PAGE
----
Are you Running Your Job Search as a Business or a Hobby? 

Is finding a new position important to you? Are you unemployed and need to find a job? Are you a college graduate with huge loans? Are you currently working, but need to change jobs, either within your company or outside? There are hundreds of scenarios that make your job search effort THE most important project of your life. 

But why are you treating it like a hobby? Why do you dabble in your search, spending a few hours here and there, sending off résumé after résumé to anything that looks “do-able?” 

STOP. Stop the insanity! 

Here are the rules for running your job search process like a business: 

Rule #1: Put your job search on the calendar.

Block as many hours as possible. Be disciplined about finding a place you can concentrate and accomplish certain tasks, and then set more tasks for yourself going forward. Every day when you wake up, you should have a healthy list of next steps that is building in volume. Get up early and get to work! 

Rule #2: Prepare your tools.

Just as in any job, you need to be organized to document your business objectives, track your progress, follow up on prior tasks, and be ready to juggle a dozen things at the same time. Set up files to track your tasks and results in Microsoft Excel, OneNote, or Word. (My favorite is Microsoft OneNote.) Have personal business cards made up to hand out at networking events. 

Rule #3: Set goals for your job search. 

  • Make 100 new contacts per month by making cold calls, sending e-mails, or even just showing up at a company’s door. 
  • Research companies you want to work for and write customized cover letters focused on what you could do for them as a future employee.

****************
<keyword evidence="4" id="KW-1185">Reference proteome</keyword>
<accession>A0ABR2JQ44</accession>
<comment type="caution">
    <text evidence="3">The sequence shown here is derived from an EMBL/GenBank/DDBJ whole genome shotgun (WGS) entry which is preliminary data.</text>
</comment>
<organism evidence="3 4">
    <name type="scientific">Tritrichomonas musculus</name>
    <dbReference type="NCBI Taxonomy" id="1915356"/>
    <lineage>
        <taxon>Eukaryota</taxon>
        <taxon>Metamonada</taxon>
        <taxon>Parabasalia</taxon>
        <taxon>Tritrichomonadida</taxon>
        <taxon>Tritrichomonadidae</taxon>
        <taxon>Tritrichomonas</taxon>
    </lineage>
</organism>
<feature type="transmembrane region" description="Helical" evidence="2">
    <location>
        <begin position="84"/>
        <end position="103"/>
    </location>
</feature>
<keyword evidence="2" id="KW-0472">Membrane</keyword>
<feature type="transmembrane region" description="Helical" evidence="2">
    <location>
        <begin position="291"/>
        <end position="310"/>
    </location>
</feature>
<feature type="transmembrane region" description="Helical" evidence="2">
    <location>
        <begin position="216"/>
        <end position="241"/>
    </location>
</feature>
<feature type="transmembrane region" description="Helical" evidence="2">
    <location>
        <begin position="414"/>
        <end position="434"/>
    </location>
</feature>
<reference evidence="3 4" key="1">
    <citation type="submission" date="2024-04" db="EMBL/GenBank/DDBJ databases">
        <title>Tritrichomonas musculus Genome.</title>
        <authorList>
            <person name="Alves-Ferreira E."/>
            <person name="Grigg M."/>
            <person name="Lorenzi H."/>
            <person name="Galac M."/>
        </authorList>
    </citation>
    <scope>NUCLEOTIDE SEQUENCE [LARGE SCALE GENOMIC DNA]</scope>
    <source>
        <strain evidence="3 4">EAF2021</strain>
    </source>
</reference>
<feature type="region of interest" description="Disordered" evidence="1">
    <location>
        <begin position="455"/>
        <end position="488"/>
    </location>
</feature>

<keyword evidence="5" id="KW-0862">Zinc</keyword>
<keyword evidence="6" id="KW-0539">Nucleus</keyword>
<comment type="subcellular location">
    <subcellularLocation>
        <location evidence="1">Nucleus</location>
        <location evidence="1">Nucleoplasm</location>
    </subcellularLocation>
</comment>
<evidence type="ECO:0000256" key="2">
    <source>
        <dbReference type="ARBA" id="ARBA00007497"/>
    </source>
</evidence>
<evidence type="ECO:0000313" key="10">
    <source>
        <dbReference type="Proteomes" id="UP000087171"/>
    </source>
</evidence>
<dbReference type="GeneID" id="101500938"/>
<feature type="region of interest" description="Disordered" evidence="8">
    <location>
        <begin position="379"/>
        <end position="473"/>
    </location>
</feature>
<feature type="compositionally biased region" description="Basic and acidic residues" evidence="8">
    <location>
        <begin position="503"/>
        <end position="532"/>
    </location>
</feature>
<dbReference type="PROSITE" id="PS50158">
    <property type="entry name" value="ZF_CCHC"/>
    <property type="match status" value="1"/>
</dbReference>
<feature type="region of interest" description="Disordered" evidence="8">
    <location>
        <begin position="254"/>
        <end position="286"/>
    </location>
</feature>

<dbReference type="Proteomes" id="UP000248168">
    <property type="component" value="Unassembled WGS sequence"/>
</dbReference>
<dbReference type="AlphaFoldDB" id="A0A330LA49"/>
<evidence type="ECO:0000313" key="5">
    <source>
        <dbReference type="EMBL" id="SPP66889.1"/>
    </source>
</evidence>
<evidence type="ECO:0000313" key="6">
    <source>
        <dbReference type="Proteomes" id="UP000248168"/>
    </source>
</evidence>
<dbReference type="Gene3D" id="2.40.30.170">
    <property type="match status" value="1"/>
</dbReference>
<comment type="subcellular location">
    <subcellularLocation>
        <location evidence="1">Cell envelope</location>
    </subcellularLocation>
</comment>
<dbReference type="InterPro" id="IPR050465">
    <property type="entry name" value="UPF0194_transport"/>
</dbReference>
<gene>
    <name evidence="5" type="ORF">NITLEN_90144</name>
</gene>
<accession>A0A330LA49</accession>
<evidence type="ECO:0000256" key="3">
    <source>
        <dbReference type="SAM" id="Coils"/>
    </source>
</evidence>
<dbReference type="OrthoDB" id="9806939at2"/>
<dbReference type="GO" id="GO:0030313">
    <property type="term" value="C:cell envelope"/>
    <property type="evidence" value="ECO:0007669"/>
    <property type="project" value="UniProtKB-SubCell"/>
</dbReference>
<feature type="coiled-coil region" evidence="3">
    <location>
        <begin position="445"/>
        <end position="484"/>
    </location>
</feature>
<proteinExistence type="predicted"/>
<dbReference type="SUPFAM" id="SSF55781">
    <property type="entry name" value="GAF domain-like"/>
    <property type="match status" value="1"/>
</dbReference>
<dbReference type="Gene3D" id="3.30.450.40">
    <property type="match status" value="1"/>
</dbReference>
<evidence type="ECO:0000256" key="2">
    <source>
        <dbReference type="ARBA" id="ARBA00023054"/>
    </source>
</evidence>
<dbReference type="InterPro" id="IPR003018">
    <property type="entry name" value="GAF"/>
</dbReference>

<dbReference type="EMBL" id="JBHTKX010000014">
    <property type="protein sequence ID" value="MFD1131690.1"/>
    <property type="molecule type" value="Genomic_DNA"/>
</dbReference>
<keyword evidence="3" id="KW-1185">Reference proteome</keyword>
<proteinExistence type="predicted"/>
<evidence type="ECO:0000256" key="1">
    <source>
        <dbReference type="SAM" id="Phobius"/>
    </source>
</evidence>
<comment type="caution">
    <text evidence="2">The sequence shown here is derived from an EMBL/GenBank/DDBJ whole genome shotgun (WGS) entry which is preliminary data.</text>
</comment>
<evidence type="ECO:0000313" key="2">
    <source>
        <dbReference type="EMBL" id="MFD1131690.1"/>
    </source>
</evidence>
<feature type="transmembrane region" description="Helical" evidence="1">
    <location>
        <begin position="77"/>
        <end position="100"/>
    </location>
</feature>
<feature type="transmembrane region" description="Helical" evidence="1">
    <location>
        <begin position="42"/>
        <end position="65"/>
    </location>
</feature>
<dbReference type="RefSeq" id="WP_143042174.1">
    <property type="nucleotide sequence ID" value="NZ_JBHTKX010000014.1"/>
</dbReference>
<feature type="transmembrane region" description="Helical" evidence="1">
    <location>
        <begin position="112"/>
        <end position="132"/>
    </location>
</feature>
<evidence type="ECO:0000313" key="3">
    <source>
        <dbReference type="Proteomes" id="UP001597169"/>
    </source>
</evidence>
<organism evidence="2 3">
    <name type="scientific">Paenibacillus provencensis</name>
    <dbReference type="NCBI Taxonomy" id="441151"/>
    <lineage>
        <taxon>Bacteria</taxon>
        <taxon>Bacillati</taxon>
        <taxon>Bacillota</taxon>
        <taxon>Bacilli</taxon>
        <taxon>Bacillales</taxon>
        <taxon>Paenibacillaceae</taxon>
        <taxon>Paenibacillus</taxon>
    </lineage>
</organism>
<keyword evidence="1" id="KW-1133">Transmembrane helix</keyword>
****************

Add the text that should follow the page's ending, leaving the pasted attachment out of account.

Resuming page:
• Network aggressively! Attend local networking events. Look for connections with companies you want to work for or people you want to work with. Use the advanced search function on LinkedIn to help with this.  
  • For executives, only 10% of your job search should be focused on recruiters. They are valuable… for their clients. They need to be aware of you, but they are only as good as the executive searches they have active. 
  • Think about volume. It IS a numbers game. You need to build a pipeline of prospects, opportunities, companies, and even geographies that you will pursue. If you think you have a pipeline today, double it. I recommend at least 20 active positions at one time. 

Even though the job market is undeniably tough, there are more positions available than many people think. But you will have to be a smart and disciplined job seeker to find them.

Thunderbird School of Global Management Alumna Dana Manciagli '84 is the author of "Cut the crap, Get a job". With her 'Career Mojo' column, Dana is the sole syndicated career columnist for the Business Journal nationwide. Her remarkable profile includes a career in global sales and marketing for Fortune 500 corporations like Microsoft, IBM, and Kodak. She has coached, interviewed and hired thousands of job seekers. This article was originally published on her website.

Read More from Dana: